LINES OF DECEPTION by Steve Anderson, feature
LINES OF DECEPTION by Steve Anderson, feature
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The Big Thrill Discusses LINES OF DECEPTION with Steve Anderson

Book Cover: LINES OF DECEPTIONA West German nightclub owner goes behind the Iron Curtain on a desperate mission to save his brother, in this Cold War thriller by the author of Lost Kin.

West Germany, 1949. Former actor Max Kaspar suffered greatly in the Second World War. Now he owns a nightclub in Munich—and occasionally lends a hand to the newly formed CIA. Meanwhile, his brother Harry has ventured beyond the Iron Curtain to rescue an American scientist. When Harry is also taken captive, Max resolves to locate his brother at all costs. The last thing he expects is for Harry to go rogue.

Max’s treacherous quest takes him to Vienna and Prague to Soviet East Germany and Communist Poland. Along the way, dangerous operators from Harry’s past join the pursuit: his former lover Katarina, who’s working for the Israelis, and former Nazi Hartmut Dietz, now an agent of East German intelligence. But can anyone be trusted? Even the American scientist Stanley Samaras may not be the hero Harry had believed him to be . . .

Author Photo: Steve Anderson

Steve Anderson

Steve Anderson recently sat down with The Big Thrill to discuss his latest historical thriller, LINES OF DECEPTION.

Can you pinpoint a moment or incident that sparked the idea for this book?

Periods and settings in turmoil are fertile ground. I’m always drawn to characters who are stuck between two worlds and in over their heads with a plan that’s doomed to fail, but they stick with it anyway. They often don’t know exactly what they’re doing, but they believe in making the effort. That is the main character in all my books, really — the outsiders and the underdogs. It’s especially so for this book. My main character, Max Kaspar, has survived a lot and overcome a suspect past. But he has to risk it all to save the one person who had saved him — his brother Harry. So the incident was simply, What if Harry went missing and Max had to find him? How far would Max go? He ventures solo beyond the Iron Curtain in 1949, as it turns out.

When you first created your protagonist for this book, did you see an empty space in crime lit that you wanted to fill? What can you share about the inspiration for that character?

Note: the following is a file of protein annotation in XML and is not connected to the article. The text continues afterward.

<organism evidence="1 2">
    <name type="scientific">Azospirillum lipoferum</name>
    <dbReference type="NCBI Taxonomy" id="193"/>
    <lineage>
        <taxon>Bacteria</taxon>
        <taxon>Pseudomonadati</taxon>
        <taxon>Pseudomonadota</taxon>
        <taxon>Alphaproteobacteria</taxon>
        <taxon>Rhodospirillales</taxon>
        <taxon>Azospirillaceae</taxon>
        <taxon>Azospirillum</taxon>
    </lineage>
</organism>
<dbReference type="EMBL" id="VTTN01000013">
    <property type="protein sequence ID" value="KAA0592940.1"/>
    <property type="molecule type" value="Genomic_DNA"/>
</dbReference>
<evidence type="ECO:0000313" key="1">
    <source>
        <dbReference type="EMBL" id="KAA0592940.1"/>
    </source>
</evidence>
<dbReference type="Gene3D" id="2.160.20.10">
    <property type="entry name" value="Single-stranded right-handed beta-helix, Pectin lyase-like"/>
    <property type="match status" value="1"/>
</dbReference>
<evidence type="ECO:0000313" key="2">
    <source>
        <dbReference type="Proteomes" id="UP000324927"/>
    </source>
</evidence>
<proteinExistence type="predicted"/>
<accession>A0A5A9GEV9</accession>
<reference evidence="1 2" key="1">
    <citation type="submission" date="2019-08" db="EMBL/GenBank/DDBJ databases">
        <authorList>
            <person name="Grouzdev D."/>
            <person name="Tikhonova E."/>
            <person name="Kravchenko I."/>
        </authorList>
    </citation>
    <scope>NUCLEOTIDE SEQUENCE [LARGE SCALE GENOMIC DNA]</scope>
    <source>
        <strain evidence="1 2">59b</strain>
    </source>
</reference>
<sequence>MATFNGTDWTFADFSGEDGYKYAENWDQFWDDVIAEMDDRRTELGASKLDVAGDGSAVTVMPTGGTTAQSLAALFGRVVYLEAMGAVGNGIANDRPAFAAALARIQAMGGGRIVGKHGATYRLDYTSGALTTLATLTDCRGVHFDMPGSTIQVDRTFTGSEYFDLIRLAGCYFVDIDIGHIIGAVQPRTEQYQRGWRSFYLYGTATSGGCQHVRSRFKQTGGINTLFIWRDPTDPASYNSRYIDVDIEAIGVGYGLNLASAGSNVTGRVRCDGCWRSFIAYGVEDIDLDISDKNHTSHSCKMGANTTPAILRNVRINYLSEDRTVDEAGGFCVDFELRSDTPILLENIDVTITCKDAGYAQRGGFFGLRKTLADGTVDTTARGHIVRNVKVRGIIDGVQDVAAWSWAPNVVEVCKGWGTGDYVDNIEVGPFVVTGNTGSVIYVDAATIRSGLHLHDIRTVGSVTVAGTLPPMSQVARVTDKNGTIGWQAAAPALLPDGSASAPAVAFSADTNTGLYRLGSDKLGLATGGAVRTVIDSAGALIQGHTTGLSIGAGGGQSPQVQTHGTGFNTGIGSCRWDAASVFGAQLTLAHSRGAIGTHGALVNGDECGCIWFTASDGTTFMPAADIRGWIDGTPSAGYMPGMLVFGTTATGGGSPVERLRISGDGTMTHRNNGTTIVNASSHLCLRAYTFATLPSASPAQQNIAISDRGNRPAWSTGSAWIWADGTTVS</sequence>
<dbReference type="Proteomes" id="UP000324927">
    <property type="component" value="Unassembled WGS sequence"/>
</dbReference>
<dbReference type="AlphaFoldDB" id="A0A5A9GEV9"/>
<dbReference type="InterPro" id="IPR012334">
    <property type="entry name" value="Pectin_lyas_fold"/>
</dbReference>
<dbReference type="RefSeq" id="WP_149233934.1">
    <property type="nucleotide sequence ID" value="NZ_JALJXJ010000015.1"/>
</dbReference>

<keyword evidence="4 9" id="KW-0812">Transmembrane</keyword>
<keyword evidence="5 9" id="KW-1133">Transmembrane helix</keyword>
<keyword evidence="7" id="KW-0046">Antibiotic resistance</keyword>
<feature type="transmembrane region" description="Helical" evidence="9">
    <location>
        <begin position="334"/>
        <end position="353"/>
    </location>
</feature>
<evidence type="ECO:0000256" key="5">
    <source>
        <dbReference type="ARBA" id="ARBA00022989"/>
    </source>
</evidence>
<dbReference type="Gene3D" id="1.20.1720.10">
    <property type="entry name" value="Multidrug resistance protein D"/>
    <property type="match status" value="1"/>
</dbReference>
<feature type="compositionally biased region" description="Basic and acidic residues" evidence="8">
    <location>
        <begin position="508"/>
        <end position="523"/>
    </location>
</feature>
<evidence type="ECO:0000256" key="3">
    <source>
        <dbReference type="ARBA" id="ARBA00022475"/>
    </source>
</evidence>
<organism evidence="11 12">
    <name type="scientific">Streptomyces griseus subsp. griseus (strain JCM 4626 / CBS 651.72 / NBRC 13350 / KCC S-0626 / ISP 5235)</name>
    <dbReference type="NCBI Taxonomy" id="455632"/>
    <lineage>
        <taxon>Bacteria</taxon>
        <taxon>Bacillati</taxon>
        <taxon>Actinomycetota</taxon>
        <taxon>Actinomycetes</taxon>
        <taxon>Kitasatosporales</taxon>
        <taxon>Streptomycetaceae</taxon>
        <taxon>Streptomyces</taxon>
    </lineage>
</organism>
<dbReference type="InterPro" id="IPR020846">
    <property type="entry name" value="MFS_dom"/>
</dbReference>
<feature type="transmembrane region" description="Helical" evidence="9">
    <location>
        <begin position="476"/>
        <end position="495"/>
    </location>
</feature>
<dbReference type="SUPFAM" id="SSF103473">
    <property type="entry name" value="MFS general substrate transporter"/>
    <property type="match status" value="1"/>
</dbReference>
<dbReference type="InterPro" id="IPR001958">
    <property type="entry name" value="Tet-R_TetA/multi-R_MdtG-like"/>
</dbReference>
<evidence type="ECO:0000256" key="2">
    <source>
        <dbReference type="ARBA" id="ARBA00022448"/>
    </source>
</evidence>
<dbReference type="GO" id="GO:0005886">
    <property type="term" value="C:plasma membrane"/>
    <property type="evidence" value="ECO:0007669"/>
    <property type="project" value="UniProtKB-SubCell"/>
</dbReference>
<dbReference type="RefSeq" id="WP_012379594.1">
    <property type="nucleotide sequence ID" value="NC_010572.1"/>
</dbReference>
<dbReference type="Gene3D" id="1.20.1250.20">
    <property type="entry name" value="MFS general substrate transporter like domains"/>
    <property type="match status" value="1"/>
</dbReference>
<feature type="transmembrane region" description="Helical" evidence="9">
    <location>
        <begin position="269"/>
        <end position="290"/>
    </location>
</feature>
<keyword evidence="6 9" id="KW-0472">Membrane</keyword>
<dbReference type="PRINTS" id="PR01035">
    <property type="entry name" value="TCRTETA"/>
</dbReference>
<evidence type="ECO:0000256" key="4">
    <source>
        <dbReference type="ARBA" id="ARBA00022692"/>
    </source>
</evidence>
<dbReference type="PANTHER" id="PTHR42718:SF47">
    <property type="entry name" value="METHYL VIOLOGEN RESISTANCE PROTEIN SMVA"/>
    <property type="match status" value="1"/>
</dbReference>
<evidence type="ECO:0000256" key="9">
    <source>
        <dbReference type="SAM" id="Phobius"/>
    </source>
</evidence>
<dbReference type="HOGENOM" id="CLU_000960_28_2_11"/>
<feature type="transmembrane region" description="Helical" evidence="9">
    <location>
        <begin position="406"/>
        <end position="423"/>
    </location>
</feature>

This book is the fourth in a series but it’s also a standalone. Max Kaspar, and the other two protagonists, his brother Harry as well as the assassin Katharina Buchholz, are definitely the types who make their own path, as I allude to above. They are products of their era but also want to right the wrongs of their era, in their own ways. Even if that means getting in over their heads. I didn’t specifically set out to fill an empty space in crime lit, but at the same time I don’t know of any characters quite like these. They buck trends and flout conformity. And they care.

A novel is such a major undertaking; there’s the writing of it, of course, then you’re spending months and months revising, polishing, and then promoting it. How did you know this was the book you wanted to spend the next couple of years on?

What’s that saying? You don’t choose the story, it chooses you? That was definitely the case here. Once I had the incident above, I was hooked and had to find time to work on it, before the day job, after, weekends, whenever. Then I let it sit and rewrote it again. Luckily my agent found a new publisher for the series, which helped get it to publication.

Were there any particular books, movies, or songs that were knocking around in your head while you were writing this one?

Movies and books from or set in the late 40s were definitely in my mind. The Third Man is by Graham Greene is the obvious one, given the storyline. I was also thinking of books by John Le Carre and Alan Furst among others, but at the same time — I purposely don’t read too close to my story when I’m writing it, so as not to be unduly influenced!

In addition to a great read, what do you hope readers will take away from this story?

That any pursuit, however moral or noble, still produces some grim truths. You have to lose something to gain something. Not all readers want to know that power can corrupt even the good or that the bad have their reasons. Or that the accepted lines might just include the big lie. Hopefully readers appreciate learning weird bits of history or local color on the journey.

What can you share about what you’re working on next?

I’m working on the third book in my Wendell Lett series, which is also a standalone. It’s too early to say much about, but it takes my main character, a disturbed WWII combat vet and former deserter who’s also uniquely capable, to go undercover to help discover a Soviet mole on a secret project in the Pacific Northwest, about 1950. I’m also working on something completely different: A coming-of-age soccer novel set in the wild days of the North American Soccer League of the late 1970s.


Steve Anderson is the author of numerous novels, mostly historical thrillers about gutsy underdogs. In an earlier life he earned an MA in history and was a Fulbright Fellow in Germany. Day jobs have included busy waiter, Associated Press rookie, and language instructor. He’s also written historical nonfiction and translated bestselling German novels. A hopeless soccer addict, he lives in his hometown of Portland, Oregon with his wife René.

To learn more about the author, please visit his website.



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